Wednesday, November 16, 2016

Is Your Elevator Pitch Ready?

I have a small task for you. In thirty seconds tell me about yourself. GO!

How did you do? If you have you ever stumbled upon the “tell me about yourself” part of a job interview, or have been put on the spot in a group setting with an out-of-the-blue question then please stick with me.
Even if you haven’t been put in such a predicament it is still worth reading on, because the day will come when you’ll need to dig into your repository of information for this very useful skill.
Whether you’re making small talk at a party, or trying to make a good first impression before a potential employer everyone can use this skill.  This will help you to form a speech on any given subject on the spot.
As a brief description, an elevator pitch is a business term used by professionals, and is a way to sell a company’s products or services in a nutshell. It is normally around 20  - 60 seconds long (basically the amount of time it would take for you to move from one floor to another in a lift).
We are going to learn how to take this concept and use it to form an attention grabbing sentence.

Disclaimer: If you are reading this and are a pro at the elevator pitch please note that these principles are for someone who has never come across this concept before!

These are my three basic elements of an elevator pitch, and I like to call it the SEA   principle.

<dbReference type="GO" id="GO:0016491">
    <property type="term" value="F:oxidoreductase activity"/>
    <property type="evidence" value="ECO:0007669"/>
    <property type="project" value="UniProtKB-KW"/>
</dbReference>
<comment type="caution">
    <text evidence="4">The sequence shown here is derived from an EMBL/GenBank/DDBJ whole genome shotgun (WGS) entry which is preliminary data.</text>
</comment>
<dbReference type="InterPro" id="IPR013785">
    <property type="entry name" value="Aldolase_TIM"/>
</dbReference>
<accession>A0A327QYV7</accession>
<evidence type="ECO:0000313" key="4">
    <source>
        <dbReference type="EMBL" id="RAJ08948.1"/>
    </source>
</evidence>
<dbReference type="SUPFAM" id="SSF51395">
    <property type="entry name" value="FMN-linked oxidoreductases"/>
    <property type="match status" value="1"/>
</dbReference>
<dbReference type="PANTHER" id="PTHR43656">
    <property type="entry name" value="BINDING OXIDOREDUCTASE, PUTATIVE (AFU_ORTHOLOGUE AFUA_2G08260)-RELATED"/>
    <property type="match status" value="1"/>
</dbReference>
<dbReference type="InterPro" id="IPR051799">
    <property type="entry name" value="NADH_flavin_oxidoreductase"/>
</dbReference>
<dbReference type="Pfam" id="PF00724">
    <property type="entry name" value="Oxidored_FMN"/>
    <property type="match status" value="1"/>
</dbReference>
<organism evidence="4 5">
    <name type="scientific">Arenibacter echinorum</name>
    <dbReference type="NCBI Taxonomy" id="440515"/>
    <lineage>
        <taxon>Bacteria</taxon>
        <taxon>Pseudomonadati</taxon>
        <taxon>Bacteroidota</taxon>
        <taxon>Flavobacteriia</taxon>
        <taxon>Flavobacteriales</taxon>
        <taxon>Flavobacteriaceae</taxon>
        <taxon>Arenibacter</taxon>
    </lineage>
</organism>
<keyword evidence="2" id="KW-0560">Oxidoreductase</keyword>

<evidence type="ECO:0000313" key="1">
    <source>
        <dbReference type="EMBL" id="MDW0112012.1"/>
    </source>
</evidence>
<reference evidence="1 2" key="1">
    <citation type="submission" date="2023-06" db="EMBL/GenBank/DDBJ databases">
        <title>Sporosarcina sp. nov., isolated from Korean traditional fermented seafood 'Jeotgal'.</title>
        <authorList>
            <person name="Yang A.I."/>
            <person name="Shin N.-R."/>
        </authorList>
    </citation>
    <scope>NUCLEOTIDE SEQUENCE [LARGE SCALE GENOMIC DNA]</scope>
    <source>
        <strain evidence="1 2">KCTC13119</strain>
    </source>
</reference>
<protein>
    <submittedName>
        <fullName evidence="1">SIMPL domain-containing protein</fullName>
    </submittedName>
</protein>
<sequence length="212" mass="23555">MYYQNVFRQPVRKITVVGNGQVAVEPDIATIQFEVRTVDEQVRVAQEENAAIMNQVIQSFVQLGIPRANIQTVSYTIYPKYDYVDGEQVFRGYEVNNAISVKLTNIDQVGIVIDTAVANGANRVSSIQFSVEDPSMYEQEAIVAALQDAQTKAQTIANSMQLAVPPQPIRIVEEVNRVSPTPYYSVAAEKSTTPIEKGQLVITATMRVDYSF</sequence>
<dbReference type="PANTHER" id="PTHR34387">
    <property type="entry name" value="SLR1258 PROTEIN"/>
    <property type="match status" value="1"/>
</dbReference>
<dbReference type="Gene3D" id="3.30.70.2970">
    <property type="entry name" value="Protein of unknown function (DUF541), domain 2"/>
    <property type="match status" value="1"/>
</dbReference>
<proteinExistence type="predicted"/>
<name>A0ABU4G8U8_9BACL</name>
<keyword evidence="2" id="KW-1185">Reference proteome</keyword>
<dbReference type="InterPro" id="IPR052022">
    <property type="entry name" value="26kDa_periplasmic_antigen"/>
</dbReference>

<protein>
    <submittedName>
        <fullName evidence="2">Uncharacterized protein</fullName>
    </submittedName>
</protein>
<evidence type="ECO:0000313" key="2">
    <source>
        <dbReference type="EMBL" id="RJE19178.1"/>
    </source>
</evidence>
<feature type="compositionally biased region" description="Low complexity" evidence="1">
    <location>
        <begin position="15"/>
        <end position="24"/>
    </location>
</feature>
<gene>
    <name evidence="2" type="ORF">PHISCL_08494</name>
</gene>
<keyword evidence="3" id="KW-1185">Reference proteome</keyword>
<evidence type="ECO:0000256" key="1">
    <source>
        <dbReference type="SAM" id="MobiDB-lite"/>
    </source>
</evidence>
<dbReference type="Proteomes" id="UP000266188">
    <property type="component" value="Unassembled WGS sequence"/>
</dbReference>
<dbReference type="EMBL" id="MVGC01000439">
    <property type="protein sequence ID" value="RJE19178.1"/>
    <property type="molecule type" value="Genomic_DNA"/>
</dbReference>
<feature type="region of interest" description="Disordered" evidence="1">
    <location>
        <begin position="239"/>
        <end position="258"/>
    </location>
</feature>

Subject – make a statement
Expand on you subject – add more information about your subject or explain why you have made that statement
Ask a follow up question or add a closing statement – invite your listener to also speak or round up your speech.
So, taking the subject of copywriting as an example, let’s do one together
S - I am a copywriter.
E - I started my career in copywriting because I love words, and I want to use that passion to help businesses grow.
A - What do you do for a living? Do you own a business?
Now you try.
The aim is that your elevator pitch will lead into a deeper, and more meaningful conversation.
You can even string together a succession of elevator pitches (giving the other person a chance to speak in between of course) You will be a pro at conversation!
You might find that your first attempt will be a particularly short elevator pitch, but the more you practice, the better it will become. You’ll be able to add more elements and make it more interesting.But remember that at the core of it should be the SEA principle!


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